GO TO BLAZES!
“WATER AND GUTS.”
1983 was the 150th anniversary of the Stalham Fire Brigade. I was invited to write a commemorative book, duly published as “150 Years of Service.” (Opposite, the original 1833 Fire Station, now the village Fire Service Museum).
During the research I developed a great respect for the part-time volunteers who man the station. I also came to realise how much we take them for granted…
A COLD, FEBRUARY NIGHT.
“That’s a daft time to be having a bonfire!” Peering throught the thick fog rolling up from the nearby Rivar Ant, a passing motorist is just able to makes out a blaze at a roadside farm.
He rouses the farmer who promptly dials 999
The message is taken by the Norfolk County Fire Service switchboard at Hethersett. Contact is simultaneously made with the closest brigade…Stalham. Twenty miles away, alerters bleep insistently in eight homes. In two of them, covers are thrown off beds and in all of them, family life comes to an abrupt halt.
The first of the Retained crew reaches the Staithe Road fire station, pulling up at the big front door. Immediately switching on the lights, he reaches for the telephone.
The rest of the crew have arrived. Snatching their fire-fighting gear from the muster bay they are on the appliance. The driver has already disconnected the otherwise permanently fixed battery charger.
All aboard, the red and silver machine is swinging out of the station and making for the right-hand sweep onto the village by-pass and the road to the fire.
The farm is reached.
The driver pulls up in the yard, as near to the blaze as possible. The seven-man team get to work, by now dressed in over-trousers, rubber boots, fire jackets yellow helmets with their Norfolk Fire Service crests.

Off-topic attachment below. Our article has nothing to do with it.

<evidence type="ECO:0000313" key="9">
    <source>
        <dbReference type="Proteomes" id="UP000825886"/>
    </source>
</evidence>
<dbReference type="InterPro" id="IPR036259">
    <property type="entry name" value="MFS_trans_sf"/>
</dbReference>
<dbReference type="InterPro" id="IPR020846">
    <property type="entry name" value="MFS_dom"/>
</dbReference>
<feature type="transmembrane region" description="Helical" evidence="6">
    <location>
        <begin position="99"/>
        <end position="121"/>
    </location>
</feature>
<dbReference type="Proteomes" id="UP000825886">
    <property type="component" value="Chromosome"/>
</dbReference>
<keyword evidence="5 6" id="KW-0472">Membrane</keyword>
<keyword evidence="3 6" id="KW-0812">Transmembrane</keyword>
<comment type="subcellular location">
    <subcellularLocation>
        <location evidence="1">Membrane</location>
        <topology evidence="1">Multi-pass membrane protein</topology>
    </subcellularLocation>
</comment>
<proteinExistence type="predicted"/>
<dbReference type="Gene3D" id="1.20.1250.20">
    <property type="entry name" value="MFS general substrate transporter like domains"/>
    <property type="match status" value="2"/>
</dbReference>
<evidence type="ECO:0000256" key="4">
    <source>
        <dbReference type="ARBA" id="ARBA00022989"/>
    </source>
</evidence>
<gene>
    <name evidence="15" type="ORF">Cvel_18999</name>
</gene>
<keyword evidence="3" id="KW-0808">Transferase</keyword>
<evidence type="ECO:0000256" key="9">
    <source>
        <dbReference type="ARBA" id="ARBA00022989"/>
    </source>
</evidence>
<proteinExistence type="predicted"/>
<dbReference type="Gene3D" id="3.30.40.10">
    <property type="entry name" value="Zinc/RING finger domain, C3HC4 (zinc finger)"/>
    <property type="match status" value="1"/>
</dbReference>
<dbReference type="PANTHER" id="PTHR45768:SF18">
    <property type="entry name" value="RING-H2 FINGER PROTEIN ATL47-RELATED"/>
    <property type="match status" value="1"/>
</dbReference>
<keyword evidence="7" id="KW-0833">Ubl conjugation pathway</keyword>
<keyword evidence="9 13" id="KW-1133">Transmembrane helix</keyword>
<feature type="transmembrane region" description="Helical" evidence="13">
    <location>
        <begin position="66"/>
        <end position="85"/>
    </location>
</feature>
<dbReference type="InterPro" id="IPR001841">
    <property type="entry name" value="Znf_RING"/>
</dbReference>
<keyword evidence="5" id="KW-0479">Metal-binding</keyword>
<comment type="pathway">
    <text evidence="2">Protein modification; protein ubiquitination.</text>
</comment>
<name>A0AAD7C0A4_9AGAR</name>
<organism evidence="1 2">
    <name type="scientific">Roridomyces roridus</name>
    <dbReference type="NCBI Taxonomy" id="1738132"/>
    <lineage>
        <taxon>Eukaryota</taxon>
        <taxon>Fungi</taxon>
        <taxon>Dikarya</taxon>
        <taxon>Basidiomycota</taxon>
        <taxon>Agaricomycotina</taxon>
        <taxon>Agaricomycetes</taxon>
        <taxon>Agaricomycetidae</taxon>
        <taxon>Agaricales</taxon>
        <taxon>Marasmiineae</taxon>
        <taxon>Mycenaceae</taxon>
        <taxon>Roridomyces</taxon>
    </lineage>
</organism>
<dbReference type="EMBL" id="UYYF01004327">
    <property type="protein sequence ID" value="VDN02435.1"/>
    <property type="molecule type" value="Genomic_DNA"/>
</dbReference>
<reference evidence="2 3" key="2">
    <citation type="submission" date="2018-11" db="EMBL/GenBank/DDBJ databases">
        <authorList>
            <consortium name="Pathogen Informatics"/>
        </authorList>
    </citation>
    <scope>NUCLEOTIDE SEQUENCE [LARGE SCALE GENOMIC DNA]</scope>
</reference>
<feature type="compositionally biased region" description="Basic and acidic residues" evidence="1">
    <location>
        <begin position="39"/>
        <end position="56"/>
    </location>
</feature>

With their thorough knowledge of the local area, there has been no need to consult a register to find the nearest hydrant or water supply.
In pulling up, the driver had already engaged the pump as the two side reels are run out.
The situation is assessed at a glance. The piggery is alight.
Two of the crew attend to the hose. Two others enter the building to be confronted by squealing sows and piglets-promptly rounded up and evacuated.
A second appliance from North Walsham arrives on “pre-determined attendance” to offer back up assistance if required. On this occasion it is not.
The fire is under control.
Time to ascertain its cause, in this case straightforward-a faulty infra-red heater.
Confident that there is no chance of a further outbreak, the Stalham men can begin to stow their equipment.
Another satisfied customer, but their night is far from over. The water must be replenished before returning to the station.
Back at the station, the appliance is having to be washed down and all equipment returned to readiness for the call that could come at any time.
The first man to have reached the station two and a half hours before is back home.
Farm workers, nurserymen, civil servants, store men, they provide 168 hours a week of instant protection form the worst effects of fire. Risking injury , even death in service to the community they continue a tradition now going back 184 years to the days of Captain Swing and rick burning.
One time sub officer, the late Sid Lowe and one of the men I have most respected in my 45 years in Stalham…
”The times might change and the equipment might change but in the end IT’S STILL DOWN TO GUTS AND WATER!”
Finally, in memory of those of the Norfolk Fire Service who have given their lives since 1942...
Senior Company Officer Sam Bussey.
Fireman Albert Read,
Fireman Gordon Minister,
Divisional Officer Gordon Dix,
Leading Fireman Herbert Durrant.
Fireman John Holman.
Ah, yes...the Irishman, his single choice and the leprechaun from last week's blog... Sight for his mother? Child for his wife? Wealth to satisfy his father?
"I wish that my mother might see my wife rocking my son in a cradle of Gold"